However within that first week of starting, I showed up back over here because the quantity of food I was consuming didn't seem to be enough (I'd done this before, after all), and OMG, it so wasn't enough.  CC was telling me about 1300 cals to lose so much by such and such date. So I aimed for that... and it was HARD to reach those calories.  Somehow in this process I've actually learned to like the taste of avocados (high fat/high cal food).  I stalled out pretty quickly on 1300 cals.  Wiggled them around, found I can't go under 1400 at all, and my body is perfectly happy to drop at 1500-1600. 

I eat a lot of nuts and veges.  Some days I absolutely get tired of chewing.  But it's been EASY (well, except for the struggle to reach my calorie goal).  I don't have any cravings anymore, and I don't worry about vege carbs.  I mostly just stay away from grain and startchy/sugary foods.  And on those days when I want a "treat", I have one.  Because, I'm not going to give them up forever either - I just have been training myself that "treats" are just that and not a way of everyday life. 

Oh, and V8 - while not the best vege juice for you - is one of my daily staples.  LOVE it.  Never gave it up, even during induction.  Drank a lesser amount during induction, but it is part of my life-long eating plan so Atkins can bite my oversized butt.

I wasn't looking for super fast loss - though I was hoping for that 10 pound loss in 2 weeks ;)  Most of that is water.  Apparently I only had about 7 pounds of water in me.  The loss has leveled out to about a pound a week now.

So again, it's just keeping your calories up, but down, moving around, and deciding what it is that YOU can live with for life.  I haven't missed the breads and pastas and such, but if that is something that you're going to want in your life later, really and honestly you'd be better off incorporating them into your meal plan (go for whole grain options though) now and just accounting for the calories.  Yes, it's easy to keep your cals within range doing the low carb option, but not if you're going to be looking longingly at someone else's plate of fettuccine in a restaurant.  People usually frown on that ;)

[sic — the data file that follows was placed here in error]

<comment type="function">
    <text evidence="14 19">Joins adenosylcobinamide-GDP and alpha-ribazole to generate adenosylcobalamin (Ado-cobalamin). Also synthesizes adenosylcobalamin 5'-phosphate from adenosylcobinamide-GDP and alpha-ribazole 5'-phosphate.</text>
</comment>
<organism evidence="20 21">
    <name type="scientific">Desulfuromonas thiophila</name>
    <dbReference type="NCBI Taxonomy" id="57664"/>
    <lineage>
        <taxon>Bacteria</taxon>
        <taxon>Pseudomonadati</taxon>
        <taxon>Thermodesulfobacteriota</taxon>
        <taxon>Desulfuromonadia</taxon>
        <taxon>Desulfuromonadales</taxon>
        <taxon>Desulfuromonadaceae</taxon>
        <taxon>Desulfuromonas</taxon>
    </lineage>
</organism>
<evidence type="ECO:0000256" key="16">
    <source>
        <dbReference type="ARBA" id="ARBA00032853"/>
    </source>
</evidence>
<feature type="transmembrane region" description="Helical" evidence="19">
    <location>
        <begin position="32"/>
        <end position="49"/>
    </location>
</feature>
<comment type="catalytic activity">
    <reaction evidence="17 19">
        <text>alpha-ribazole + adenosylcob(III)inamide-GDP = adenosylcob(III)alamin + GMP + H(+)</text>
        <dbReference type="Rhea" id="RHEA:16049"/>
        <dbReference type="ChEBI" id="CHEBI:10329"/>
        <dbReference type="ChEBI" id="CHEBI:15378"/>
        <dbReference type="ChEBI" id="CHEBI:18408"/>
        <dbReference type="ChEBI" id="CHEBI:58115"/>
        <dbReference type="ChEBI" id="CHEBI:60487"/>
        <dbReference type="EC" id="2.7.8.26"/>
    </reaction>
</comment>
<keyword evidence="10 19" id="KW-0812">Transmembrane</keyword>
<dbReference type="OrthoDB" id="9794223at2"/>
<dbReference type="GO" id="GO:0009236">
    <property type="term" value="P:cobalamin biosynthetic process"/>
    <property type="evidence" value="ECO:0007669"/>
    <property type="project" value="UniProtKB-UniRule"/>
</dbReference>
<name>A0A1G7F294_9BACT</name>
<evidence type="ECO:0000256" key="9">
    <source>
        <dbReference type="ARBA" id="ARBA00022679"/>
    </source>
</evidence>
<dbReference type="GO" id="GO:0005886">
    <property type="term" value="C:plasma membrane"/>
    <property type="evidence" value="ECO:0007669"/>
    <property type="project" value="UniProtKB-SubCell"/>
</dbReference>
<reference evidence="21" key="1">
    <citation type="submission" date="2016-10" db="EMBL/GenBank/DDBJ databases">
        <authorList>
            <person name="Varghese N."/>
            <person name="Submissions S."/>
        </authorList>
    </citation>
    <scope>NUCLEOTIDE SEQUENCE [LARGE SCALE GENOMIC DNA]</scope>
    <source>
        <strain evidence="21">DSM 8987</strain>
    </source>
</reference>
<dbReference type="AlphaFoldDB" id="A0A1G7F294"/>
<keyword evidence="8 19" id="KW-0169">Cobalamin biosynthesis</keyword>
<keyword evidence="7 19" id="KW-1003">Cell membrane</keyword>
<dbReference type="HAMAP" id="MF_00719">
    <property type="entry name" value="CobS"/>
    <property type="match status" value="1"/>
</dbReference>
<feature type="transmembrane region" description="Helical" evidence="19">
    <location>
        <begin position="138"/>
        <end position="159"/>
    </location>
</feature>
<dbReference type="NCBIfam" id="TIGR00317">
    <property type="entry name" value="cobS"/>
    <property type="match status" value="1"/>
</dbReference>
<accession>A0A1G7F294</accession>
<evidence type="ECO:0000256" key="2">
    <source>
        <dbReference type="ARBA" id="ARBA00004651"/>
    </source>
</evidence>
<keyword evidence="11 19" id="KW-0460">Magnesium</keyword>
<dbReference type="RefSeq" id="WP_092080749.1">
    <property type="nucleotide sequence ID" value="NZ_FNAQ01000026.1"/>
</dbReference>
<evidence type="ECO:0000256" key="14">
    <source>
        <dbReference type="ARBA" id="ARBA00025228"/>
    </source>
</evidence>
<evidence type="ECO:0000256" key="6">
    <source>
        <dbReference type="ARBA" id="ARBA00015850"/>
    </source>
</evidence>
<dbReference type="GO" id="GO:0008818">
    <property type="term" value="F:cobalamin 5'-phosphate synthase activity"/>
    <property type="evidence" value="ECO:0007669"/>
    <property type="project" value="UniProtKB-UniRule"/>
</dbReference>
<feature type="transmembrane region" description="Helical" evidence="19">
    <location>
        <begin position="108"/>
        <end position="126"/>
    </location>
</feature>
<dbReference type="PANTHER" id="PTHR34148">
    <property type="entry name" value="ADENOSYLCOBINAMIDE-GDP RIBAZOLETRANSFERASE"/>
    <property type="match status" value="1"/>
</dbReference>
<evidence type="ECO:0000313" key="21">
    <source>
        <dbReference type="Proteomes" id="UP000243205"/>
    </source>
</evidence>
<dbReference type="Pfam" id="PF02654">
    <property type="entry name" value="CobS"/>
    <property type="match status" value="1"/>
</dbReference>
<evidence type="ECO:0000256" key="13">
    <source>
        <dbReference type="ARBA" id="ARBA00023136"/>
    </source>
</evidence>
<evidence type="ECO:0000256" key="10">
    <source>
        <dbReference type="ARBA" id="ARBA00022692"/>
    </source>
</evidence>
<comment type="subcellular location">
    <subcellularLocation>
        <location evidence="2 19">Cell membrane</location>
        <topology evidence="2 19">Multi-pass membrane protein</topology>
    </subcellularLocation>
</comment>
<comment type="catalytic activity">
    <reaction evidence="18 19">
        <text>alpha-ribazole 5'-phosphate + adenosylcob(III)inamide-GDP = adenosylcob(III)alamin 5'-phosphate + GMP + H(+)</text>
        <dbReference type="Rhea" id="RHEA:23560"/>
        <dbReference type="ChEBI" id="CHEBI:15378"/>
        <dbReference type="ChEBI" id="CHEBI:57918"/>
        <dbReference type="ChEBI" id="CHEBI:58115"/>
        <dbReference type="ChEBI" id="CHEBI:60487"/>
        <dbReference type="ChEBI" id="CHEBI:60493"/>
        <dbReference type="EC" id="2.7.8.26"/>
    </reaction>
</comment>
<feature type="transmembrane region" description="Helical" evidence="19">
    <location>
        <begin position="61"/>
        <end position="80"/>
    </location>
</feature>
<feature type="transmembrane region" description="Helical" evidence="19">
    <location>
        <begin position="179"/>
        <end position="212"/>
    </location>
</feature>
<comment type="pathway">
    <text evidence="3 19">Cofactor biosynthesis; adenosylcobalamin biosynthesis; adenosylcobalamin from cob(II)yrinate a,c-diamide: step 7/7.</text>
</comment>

And for a vegetarian plan on "low carb", don't be afraid of the higher carb numbers.  It all still works.  Calories in < Calories out.

I set my carb ceiling at 150 and try to stay under 100.  Usually I end up around 80 and get all my carbs from fruits and veggies.  I don't do grains anymore and stay away from sweets and processed foods.  I do get some dark chocolate on this plan as long as it's over 60% cocoa.  If I am short cals for the day I add some nuts, doesn't take much to add those up and they have healthy fats.

The best thing I have found with this plan is I don't crave sweets anymore.  One was never enough and I was always overeating them.  I pretty easily stay within my cal range and am not fighting the "snackies" all the time.  I really think I can do this long term with no problem.  You need to find what works for you.  Good luck.